It’s come to my attention recently that a magazine (paying SFWA rates) has decided to institute a two-tier system of submissions. Half of their stories will come from slush pile subs, just as always, and half will come from “premium memberships,” where writers pay to get a better chance of selection. (Premium members can also be picked from the slush pile, but not vice versa.) I’m not going to name the magazine, because frankly, if they change their policies I might want to sub there someday, and because that’s beside the point. (If you want to find out, it shouldn’t be too hard.)

The point is this, and I direct this to any new writers out there: You don’t pay to get published. Ever. Under any circumstances. Professional writers get paid, they don’t pay. This applies to premium memberships, reading fees (for magazines or agents), and in my opinion, contest fees. (There are fee-charging contests which are legit. I just don’t enter them.)

This is a sore subject to me, because I’ve been a victim twice. (And no, I’m not getting into specifics.) One time was a magazine reading fee (refundable if the story sold), and once the agent I hired, who wanted money to cover “mailing and expenses” was a fraud. Fortunately, neither of them cost me a lot, but had I known better they would not have cost me at all. (I also once paid an agency for a critique in addition to considering my manuscript for representation. I’ve heard since this agency caught a lot of flak for that, but I did get a detailed critique with valuable feedback, so while I wouldn’t do it again, I don’t consider that I was dealt with unfairly.)

There are two problems with this magazine’s latest idea: (1) it dilutes the integrity of the market, and (2) more importantly, it asks authors to pay for offering a market its own product. What does a market sell but your stories? Why pay the magazine so that it can make money off of you? The truth is that if you write well enough to publish, there are dozens of markets out there that want to see your stories–for free. They’ll even pay you for them. (Try looking here, for example.) And your potential fans will not look at your story and say, “Oh, their authors pay to be published there.” Why would someone buy that magazine?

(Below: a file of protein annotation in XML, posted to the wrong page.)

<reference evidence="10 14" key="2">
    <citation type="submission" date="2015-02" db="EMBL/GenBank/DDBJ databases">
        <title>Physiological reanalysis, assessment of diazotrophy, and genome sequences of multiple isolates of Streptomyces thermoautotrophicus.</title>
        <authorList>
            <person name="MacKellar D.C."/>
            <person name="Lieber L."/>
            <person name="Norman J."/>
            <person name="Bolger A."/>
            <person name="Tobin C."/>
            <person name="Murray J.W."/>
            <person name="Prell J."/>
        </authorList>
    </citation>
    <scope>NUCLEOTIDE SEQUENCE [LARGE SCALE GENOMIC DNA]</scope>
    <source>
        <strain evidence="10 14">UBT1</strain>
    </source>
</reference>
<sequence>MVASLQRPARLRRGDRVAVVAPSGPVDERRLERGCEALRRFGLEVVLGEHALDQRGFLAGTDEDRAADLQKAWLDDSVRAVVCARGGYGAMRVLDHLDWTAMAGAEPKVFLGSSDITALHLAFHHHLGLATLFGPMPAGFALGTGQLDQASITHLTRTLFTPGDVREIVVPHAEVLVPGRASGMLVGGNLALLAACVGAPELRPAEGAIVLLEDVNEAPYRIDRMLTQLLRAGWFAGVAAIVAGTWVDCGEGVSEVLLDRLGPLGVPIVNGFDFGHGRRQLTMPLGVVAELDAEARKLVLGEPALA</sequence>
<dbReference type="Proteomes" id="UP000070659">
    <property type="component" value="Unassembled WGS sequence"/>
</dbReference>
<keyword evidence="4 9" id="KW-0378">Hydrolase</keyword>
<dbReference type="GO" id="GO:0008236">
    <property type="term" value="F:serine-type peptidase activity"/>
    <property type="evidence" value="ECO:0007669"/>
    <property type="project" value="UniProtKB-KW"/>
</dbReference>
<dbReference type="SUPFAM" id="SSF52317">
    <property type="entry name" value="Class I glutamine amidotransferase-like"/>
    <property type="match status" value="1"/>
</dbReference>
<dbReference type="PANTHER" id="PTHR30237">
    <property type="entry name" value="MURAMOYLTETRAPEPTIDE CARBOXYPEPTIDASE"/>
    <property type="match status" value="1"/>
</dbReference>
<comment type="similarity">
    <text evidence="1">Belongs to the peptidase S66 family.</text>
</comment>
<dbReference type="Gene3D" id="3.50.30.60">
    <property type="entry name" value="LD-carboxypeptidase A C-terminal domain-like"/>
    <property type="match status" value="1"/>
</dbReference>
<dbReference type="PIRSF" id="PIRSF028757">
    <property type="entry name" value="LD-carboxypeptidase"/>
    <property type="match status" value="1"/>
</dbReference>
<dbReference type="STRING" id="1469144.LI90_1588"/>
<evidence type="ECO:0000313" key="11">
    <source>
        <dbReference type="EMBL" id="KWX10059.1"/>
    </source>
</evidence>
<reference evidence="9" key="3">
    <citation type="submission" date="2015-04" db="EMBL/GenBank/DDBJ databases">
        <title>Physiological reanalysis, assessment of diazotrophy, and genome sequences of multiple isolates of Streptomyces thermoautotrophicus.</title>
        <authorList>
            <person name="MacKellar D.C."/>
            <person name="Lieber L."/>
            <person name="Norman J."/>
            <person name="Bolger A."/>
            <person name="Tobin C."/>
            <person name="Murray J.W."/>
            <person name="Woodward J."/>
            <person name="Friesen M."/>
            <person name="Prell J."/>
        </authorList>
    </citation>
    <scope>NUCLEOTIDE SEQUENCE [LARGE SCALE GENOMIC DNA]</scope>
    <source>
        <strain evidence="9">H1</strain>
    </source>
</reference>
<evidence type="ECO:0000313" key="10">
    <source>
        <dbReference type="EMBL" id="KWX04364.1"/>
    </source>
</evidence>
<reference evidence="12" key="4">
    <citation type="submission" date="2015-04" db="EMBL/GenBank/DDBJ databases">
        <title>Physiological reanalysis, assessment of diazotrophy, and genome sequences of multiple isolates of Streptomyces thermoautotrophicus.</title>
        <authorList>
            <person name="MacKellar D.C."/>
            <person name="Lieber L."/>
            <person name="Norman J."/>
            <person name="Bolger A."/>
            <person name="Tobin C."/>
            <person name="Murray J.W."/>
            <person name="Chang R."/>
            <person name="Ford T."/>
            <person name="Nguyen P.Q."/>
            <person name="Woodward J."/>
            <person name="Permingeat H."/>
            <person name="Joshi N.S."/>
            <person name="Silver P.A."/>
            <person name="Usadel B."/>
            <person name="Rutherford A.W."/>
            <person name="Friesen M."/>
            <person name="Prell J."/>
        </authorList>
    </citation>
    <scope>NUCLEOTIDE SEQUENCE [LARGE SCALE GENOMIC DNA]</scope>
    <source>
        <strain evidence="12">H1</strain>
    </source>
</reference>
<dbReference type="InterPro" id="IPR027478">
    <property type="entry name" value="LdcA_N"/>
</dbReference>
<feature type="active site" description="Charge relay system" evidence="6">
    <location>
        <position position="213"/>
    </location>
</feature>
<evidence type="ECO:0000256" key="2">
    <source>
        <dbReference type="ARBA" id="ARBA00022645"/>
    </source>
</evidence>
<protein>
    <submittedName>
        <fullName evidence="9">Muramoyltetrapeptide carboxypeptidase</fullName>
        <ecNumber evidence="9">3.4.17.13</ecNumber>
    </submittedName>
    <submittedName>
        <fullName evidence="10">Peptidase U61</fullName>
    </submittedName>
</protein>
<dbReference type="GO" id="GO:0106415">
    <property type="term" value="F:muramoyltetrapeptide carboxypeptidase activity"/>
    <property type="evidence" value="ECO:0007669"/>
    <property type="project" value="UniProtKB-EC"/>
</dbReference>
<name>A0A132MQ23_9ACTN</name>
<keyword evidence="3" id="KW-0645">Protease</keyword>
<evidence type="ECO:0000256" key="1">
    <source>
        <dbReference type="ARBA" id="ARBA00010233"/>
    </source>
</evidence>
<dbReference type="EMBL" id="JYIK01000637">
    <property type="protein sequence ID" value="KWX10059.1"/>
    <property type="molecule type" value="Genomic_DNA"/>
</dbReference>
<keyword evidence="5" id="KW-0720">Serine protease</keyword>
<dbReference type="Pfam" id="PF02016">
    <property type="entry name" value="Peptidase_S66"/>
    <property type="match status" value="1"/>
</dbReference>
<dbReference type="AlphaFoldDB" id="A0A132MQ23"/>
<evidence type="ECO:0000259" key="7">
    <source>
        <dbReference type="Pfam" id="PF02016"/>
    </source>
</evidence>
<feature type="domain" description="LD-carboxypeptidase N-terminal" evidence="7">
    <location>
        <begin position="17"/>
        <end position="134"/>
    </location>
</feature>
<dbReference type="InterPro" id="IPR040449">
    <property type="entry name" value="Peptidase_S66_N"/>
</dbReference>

If you want to pay to be published, slap your stories together into an anthology, invest in a pre-made cover, and self-publish. At least then you keep all the money. Paying someone to publish you? That’s not professional.

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And by “you,” I mean anyone who wants to be a writer. Sane people, on the other hand, should simply go about their business, because you don’t want to know that there are folks walking around who look like you do, and sound like you do, but think like we do.

A friend recently told me that his son wants to be a writer, and asked me what his son should study? Should he go to a school which offers a creative writing major, for example?

I said that there are a lot of such programs out there, and I certainly wasn’t able to critique each one, but what you really need to become a writer is to write. Reading is critical, too, and you should read things more than once, so as to see how successful authors (or rather, good writers) do what they do, but the first thing is you have to write. You have to want to write, because you’re going to be doing a lot of it. This isn’t to say you have to enjoy writing, because very possibly you won’t. But you have to want to do it anyway.

But that’s what you have to want, and have to do. There’s something else equally important, and you can’t want it, or do it. You have to have it, or learn to develop it, and that’s a thick skin.

This is ironic, because as we all know, artists are thin-skinned. They are sensitive, and easily upset; most learn very quickly not to read their reviews. And yet, you have to be thick-skinned, too, and this is why everyone who wants to write should be a fantasy writer: Fantasy writers deal with made-up worlds, worlds that have an internal logic but bear little or no resemblance to our own. If you want to be a writer, you are already living in a fantasy world: You think writing is the road to fame and fortune.

Still, everyone is the hero of his own fantasy, and even if the story extends through an entire trilogy, the hero usually wins–eventually. And during the long days and nights of writing and submitting and being rejected, it helps to be able to retreat into your own made-up world where the arrows bounce off you and you can pull yourself up off the ground and charge into battle again. If you can construct that world and believe yourself its hero, and that you’re going to win in the end no matter what, why then, you’re already a fantasy writer.